Alzheimer's Research Yields Promising Results

Tim Watt  |  March 9, 2012

Researchers at Simon Fraser University believe they have found a possible way to slow the development of Alzheimer's and other neurodegenerative diseases. According to the researchers, maintaining sugar levels in certain proteins could be the key to stopping the spread of the disease.

This doesn't mean seniors should be eating candy by the handful. Alzheimer's has been conclusively linked to the protein tau, which can essentially clog the "highways" of the brain, slowing down memory and cognitive abilities. People with severe cases of the disease who need Alzheimer's care typically have a large buildup of tau in the brain. Researchers have also found tau begins to clump together when there is no sugar attached to it.

A naturally occurring enzyme called O-GlcNAcase was also found to take the sugar away from the tau. Thus, the researchers developed a chemical inhibitor that can essentially lock the enzyme down and keep it from stealing the tau's sugar. Tau that keeps the glucose tends not to clump and keep the brain relatively free of problems.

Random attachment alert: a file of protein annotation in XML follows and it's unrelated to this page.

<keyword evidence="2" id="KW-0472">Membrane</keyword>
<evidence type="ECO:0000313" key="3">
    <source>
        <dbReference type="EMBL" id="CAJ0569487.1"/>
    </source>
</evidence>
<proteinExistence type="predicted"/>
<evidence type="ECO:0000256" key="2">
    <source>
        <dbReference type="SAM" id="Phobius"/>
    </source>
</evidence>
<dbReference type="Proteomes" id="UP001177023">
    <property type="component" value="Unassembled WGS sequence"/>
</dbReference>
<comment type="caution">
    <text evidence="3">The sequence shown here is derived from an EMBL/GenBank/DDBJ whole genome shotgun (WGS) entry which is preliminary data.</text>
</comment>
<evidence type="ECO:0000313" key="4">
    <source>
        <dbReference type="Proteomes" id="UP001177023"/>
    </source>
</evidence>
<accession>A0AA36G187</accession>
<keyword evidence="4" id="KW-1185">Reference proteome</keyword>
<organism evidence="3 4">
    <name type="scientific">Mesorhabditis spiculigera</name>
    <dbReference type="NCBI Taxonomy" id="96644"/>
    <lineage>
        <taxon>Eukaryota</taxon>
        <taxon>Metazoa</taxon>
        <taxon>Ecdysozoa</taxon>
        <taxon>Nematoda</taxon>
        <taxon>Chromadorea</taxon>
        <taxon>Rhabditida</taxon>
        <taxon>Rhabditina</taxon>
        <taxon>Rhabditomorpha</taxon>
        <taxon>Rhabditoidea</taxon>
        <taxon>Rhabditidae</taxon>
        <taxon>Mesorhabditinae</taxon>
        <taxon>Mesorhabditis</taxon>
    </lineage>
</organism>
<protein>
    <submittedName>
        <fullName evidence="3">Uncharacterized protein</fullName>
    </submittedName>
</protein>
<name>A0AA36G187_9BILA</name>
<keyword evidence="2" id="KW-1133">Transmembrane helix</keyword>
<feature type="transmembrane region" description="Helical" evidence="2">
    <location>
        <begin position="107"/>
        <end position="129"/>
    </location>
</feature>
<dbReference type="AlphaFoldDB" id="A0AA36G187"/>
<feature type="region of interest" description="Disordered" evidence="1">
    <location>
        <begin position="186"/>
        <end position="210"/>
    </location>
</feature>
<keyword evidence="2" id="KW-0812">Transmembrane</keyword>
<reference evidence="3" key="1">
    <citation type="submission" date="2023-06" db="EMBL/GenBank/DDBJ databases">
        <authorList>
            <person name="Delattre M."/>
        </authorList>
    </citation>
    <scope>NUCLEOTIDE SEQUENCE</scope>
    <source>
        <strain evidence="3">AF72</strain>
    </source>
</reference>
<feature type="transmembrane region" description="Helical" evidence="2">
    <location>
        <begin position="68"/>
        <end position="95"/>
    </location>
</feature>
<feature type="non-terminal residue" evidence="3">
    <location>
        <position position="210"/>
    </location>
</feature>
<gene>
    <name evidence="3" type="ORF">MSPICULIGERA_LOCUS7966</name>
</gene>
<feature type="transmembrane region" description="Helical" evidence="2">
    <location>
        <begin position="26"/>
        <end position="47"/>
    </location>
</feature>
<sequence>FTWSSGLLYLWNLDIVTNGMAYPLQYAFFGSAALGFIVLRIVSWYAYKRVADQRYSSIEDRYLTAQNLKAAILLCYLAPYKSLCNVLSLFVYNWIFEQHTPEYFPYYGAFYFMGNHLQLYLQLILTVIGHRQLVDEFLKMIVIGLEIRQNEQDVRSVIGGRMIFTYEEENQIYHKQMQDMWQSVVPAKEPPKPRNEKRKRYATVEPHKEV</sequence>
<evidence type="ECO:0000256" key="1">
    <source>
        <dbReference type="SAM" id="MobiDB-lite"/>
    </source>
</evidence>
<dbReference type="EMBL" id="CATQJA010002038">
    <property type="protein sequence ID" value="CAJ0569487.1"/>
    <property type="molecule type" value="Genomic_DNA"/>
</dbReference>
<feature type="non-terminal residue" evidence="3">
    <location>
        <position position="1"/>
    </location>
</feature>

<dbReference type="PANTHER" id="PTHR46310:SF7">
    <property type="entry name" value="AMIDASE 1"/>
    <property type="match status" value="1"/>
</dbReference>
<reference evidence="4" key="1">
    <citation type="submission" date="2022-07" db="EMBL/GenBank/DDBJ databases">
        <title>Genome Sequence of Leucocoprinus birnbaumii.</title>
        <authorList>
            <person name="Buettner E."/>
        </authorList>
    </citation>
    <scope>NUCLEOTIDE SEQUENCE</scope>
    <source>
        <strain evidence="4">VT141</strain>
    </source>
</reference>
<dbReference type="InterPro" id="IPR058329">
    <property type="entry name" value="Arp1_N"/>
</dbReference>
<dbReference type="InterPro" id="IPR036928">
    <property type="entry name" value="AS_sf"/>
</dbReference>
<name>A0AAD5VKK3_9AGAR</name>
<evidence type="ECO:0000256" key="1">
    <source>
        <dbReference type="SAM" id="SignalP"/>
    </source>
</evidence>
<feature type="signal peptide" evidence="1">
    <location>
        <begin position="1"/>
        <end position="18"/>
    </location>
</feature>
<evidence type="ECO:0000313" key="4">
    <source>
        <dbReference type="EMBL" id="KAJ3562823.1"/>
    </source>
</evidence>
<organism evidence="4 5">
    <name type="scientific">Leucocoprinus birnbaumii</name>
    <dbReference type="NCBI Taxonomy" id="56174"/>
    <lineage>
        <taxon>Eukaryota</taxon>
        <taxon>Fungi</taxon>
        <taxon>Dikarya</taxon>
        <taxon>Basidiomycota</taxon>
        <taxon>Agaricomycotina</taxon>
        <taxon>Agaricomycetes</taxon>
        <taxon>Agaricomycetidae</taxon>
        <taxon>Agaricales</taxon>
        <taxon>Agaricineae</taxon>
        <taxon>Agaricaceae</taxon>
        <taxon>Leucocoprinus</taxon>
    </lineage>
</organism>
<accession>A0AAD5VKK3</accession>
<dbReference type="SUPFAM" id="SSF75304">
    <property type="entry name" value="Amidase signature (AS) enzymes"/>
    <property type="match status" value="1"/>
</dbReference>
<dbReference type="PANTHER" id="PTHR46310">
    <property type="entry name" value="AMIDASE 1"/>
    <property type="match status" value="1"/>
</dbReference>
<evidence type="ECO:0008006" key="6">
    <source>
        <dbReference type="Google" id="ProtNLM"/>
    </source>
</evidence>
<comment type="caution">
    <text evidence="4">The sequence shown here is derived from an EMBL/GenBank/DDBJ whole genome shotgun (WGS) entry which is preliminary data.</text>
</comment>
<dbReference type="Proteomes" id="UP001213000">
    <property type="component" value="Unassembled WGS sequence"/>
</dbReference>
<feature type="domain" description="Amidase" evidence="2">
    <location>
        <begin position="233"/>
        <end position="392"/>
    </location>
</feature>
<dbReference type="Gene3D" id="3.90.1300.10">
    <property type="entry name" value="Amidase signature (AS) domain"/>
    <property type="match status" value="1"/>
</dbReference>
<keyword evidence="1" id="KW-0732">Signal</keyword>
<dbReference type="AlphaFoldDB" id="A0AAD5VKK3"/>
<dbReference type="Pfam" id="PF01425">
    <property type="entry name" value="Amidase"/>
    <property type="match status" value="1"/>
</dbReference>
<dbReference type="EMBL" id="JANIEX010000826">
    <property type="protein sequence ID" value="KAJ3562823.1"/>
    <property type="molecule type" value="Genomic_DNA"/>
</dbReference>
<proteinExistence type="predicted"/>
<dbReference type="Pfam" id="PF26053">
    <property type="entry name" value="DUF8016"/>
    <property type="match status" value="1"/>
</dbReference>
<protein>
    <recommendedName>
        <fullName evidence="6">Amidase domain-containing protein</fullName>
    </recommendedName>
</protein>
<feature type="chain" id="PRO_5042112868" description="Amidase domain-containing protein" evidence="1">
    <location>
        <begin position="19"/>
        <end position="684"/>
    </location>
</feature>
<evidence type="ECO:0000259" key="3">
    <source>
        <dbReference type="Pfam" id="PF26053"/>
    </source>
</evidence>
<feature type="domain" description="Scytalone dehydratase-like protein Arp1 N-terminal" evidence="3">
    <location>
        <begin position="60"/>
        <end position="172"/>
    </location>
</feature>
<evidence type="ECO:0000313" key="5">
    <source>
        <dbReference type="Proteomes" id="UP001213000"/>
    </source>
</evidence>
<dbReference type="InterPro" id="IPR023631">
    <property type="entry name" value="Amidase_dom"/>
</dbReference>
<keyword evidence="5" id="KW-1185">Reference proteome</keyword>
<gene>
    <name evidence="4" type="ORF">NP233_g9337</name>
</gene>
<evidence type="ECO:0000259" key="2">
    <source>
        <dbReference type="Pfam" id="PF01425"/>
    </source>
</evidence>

The theory was tested in mice with good results, and the study has now been published in the latest issue of Nature Chemical Biology.

"A lot of effort is needed to tackle this disease and different approaches should be pursued to maximize the chance of successfully fighting it," said lead author David Vocadlo. "In the short term, we need to develop better inhibitors of the enzyme and test them in mice. Once we have better inhibitors, they can be clinically tested."

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